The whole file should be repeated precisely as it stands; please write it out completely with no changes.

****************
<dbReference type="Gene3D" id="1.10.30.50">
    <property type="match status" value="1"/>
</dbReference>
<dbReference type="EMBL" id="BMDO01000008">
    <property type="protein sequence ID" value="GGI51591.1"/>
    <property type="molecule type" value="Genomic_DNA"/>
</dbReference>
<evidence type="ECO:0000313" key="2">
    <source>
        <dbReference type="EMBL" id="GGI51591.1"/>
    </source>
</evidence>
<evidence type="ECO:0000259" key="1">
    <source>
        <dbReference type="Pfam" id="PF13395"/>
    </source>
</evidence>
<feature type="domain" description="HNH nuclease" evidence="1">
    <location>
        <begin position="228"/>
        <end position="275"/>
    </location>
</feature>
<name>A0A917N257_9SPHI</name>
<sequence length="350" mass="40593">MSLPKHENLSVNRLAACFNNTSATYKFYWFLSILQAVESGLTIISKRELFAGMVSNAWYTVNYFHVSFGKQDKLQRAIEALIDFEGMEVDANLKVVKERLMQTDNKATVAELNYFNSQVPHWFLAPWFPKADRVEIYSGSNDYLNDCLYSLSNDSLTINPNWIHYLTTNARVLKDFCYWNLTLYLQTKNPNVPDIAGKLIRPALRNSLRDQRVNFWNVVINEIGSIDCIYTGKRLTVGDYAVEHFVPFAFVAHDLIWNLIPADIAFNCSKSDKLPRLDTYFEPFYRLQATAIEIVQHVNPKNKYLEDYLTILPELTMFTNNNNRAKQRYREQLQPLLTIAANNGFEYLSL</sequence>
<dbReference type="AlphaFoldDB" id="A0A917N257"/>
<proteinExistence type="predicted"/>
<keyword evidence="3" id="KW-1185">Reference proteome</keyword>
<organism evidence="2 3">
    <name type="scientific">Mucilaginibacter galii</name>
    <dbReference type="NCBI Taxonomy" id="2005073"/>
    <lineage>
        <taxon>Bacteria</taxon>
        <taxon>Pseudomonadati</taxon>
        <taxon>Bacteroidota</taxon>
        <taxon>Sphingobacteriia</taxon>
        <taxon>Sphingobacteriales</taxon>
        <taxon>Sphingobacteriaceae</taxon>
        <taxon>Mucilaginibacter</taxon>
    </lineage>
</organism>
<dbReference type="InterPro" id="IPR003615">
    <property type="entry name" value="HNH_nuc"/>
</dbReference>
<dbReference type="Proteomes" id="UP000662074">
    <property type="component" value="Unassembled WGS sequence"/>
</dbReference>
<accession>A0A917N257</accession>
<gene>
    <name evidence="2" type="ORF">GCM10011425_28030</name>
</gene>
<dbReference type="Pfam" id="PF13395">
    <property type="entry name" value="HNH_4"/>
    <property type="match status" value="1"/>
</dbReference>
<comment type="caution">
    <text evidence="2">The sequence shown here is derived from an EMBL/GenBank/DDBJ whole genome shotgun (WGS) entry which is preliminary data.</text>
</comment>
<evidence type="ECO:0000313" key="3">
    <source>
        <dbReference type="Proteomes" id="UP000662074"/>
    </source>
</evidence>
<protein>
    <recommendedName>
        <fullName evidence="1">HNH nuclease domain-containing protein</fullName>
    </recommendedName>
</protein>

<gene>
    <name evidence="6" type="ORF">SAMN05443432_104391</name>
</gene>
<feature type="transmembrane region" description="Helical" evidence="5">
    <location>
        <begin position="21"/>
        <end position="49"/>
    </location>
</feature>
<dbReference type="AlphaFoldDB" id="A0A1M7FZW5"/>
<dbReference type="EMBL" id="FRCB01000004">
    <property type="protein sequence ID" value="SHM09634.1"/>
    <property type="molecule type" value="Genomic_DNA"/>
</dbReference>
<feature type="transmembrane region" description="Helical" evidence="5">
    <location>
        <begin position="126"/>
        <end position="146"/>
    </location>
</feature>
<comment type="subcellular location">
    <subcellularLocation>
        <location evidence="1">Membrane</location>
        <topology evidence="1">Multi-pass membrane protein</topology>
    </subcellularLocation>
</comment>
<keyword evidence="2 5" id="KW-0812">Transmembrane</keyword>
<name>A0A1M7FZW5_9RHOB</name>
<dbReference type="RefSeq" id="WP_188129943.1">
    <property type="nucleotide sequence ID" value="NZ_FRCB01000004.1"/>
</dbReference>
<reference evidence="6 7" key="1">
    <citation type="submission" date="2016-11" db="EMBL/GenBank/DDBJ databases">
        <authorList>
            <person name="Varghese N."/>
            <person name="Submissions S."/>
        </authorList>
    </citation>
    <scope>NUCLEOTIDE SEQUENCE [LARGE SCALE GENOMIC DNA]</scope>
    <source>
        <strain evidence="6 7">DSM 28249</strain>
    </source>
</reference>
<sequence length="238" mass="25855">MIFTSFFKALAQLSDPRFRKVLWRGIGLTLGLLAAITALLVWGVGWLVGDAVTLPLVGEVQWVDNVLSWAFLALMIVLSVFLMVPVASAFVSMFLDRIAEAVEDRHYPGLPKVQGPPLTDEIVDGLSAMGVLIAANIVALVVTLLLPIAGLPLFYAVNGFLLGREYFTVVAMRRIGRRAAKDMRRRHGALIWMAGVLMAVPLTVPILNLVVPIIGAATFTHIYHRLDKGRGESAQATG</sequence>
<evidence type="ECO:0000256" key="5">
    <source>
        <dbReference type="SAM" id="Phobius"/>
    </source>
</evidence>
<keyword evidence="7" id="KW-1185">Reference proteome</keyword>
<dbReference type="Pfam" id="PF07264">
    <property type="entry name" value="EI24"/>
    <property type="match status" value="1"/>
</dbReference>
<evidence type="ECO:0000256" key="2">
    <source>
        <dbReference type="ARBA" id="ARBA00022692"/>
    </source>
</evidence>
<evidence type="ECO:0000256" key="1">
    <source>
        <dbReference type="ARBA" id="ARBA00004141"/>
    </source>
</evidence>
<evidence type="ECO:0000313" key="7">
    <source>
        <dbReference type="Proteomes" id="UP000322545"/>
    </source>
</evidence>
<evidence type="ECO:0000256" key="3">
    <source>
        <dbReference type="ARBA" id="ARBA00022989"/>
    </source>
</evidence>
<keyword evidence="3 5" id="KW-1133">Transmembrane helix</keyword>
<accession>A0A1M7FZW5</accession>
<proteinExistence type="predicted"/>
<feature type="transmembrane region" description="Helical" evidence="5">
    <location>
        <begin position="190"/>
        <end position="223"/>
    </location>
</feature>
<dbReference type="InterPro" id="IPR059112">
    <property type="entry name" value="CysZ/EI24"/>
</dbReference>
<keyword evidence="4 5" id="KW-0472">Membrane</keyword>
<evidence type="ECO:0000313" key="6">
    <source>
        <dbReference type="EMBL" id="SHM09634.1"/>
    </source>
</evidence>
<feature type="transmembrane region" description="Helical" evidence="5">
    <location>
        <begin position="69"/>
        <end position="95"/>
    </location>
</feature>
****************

<dbReference type="Gene3D" id="1.10.30.50">
    <property type="match status" value="1"/>
</dbReference>
<dbReference type="EMBL" id="BMDO01000008">
    <property type="protein sequence ID" value="GGI51591.1"/>
    <property type="molecule type" value="Genomic_DNA"/>
</dbReference>
<evidence type="ECO:0000313" key="2">
    <source>
        <dbReference type="EMBL" id="GGI51591.1"/>
    </source>
</evidence>
<evidence type="ECO:0000259" key="1">
    <source>
        <dbReference type="Pfam" id="PF13395"/>
    </source>
</evidence>
<feature type="domain" description="HNH nuclease" evidence="1">
    <location>
        <begin position="228"/>
        <end position="275"/>
    </location>
</feature>
<name>A0A917N257_9SPHI</name>
<sequence length="350" mass="40593">MSLPKHENLSVNRLAACFNNTSATYKFYWFLSILQAVESGLTIISKRELFAGMVSNAWYTVNYFHVSFGKQDKLQRAIEALIDFEGMEVDANLKVVKERLMQTDNKATVAELNYFNSQVPHWFLAPWFPKADRVEIYSGSNDYLNDCLYSLSNDSLTINPNWIHYLTTNARVLKDFCYWNLTLYLQTKNPNVPDIAGKLIRPALRNSLRDQRVNFWNVVINEIGSIDCIYTGKRLTVGDYAVEHFVPFAFVAHDLIWNLIPADIAFNCSKSDKLPRLDTYFEPFYRLQATAIEIVQHVNPKNKYLEDYLTILPELTMFTNNNNRAKQRYREQLQPLLTIAANNGFEYLSL</sequence>
<dbReference type="AlphaFoldDB" id="A0A917N257"/>
<proteinExistence type="predicted"/>
<keyword evidence="3" id="KW-1185">Reference proteome</keyword>
<organism evidence="2 3">
    <name type="scientific">Mucilaginibacter galii</name>
    <dbReference type="NCBI Taxonomy" id="2005073"/>
    <lineage>
        <taxon>Bacteria</taxon>
        <taxon>Pseudomonadati</taxon>
        <taxon>Bacteroidota</taxon>
        <taxon>Sphingobacteriia</taxon>
        <taxon>Sphingobacteriales</taxon>
        <taxon>Sphingobacteriaceae</taxon>
        <taxon>Mucilaginibacter</taxon>
    </lineage>
</organism>
<dbReference type="InterPro" id="IPR003615">
    <property type="entry name" value="HNH_nuc"/>
</dbReference>
<dbReference type="Proteomes" id="UP000662074">
    <property type="component" value="Unassembled WGS sequence"/>
</dbReference>
<accession>A0A917N257</accession>
<gene>
    <name evidence="2" type="ORF">GCM10011425_28030</name>
</gene>
<dbReference type="Pfam" id="PF13395">
    <property type="entry name" value="HNH_4"/>
    <property type="match status" value="1"/>
</dbReference>
<comment type="caution">
    <text evidence="2">The sequence shown here is derived from an EMBL/GenBank/DDBJ whole genome shotgun (WGS) entry which is preliminary data.</text>
</comment>
<evidence type="ECO:0000313" key="3">
    <source>
        <dbReference type="Proteomes" id="UP000662074"/>
    </source>
</evidence>
<protein>
    <recommendedName>
        <fullName evidence="1">HNH nuclease domain-containing protein</fullName>
    </recommendedName>
</protein>

<gene>
    <name evidence="6" type="ORF">SAMN05443432_104391</name>
</gene>
<feature type="transmembrane region" description="Helical" evidence="5">
    <location>
        <begin position="21"/>
        <end position="49"/>
    </location>
</feature>
<dbReference type="AlphaFoldDB" id="A0A1M7FZW5"/>
<dbReference type="EMBL" id="FRCB01000004">
    <property type="protein sequence ID" value="SHM09634.1"/>
    <property type="molecule type" value="Genomic_DNA"/>
</dbReference>
<feature type="transmembrane region" description="Helical" evidence="5">
    <location>
        <begin position="126"/>
        <end position="146"/>
    </location>
</feature>
<comment type="subcellular location">
    <subcellularLocation>
        <location evidence="1">Membrane</location>
        <topology evidence="1">Multi-pass membrane protein</topology>
    </subcellularLocation>
</comment>
<keyword evidence="2 5" id="KW-0812">Transmembrane</keyword>
<name>A0A1M7FZW5_9RHOB</name>
<dbReference type="RefSeq" id="WP_188129943.1">
    <property type="nucleotide sequence ID" value="NZ_FRCB01000004.1"/>
</dbReference>
<reference evidence="6 7" key="1">
    <citation type="submission" date="2016-11" db="EMBL/GenBank/DDBJ databases">
        <authorList>
            <person name="Varghese N."/>
            <person name="Submissions S."/>
        </authorList>
    </citation>
    <scope>NUCLEOTIDE SEQUENCE [LARGE SCALE GENOMIC DNA]</scope>
    <source>
        <strain evidence="6 7">DSM 28249</strain>
    </source>
</reference>
<sequence length="238" mass="25855">MIFTSFFKALAQLSDPRFRKVLWRGIGLTLGLLAAITALLVWGVGWLVGDAVTLPLVGEVQWVDNVLSWAFLALMIVLSVFLMVPVASAFVSMFLDRIAEAVEDRHYPGLPKVQGPPLTDEIVDGLSAMGVLIAANIVALVVTLLLPIAGLPLFYAVNGFLLGREYFTVVAMRRIGRRAAKDMRRRHGALIWMAGVLMAVPLTVPILNLVVPIIGAATFTHIYHRLDKGRGESAQATG</sequence>
<evidence type="ECO:0000256" key="5">
    <source>
        <dbReference type="SAM" id="Phobius"/>
    </source>
</evidence>
<keyword evidence="7" id="KW-1185">Reference proteome</keyword>
<dbReference type="Pfam" id="PF07264">
    <property type="entry name" value="EI24"/>
    <property type="match status" value="1"/>
</dbReference>
<evidence type="ECO:0000256" key="2">
    <source>
        <dbReference type="ARBA" id="ARBA00022692"/>
    </source>
</evidence>
<evidence type="ECO:0000256" key="1">
    <source>
        <dbReference type="ARBA" id="ARBA00004141"/>
    </source>
</evidence>
<evidence type="ECO:0000313" key="7">
    <source>
        <dbReference type="Proteomes" id="UP000322545"/>
    </source>
</evidence>
<evidence type="ECO:0000256" key="3">
    <source>
        <dbReference type="ARBA" id="ARBA00022989"/>
    </source>
</evidence>
<keyword evidence="3 5" id="KW-1133">Transmembrane helix</keyword>
<accession>A0A1M7FZW5</accession>
<proteinExistence type="predicted"/>
<feature type="transmembrane region" description="Helical" evidence="5">
    <location>
        <begin position="190"/>
        <end position="223"/>
    </location>
</feature>
<dbReference type="InterPro" id="IPR059112">
    <property type="entry name" value="CysZ/EI24"/>
</dbReference>
<keyword evidence="4 5" id="KW-0472">Membrane</keyword>
<evidence type="ECO:0000313" key="6">
    <source>
        <dbReference type="EMBL" id="SHM09634.1"/>
    </source>
</evidence>
<feature type="transmembrane region" description="Helical" evidence="5">
    <location>
        <begin position="69"/>
        <end position="95"/>
    </location>
</feature>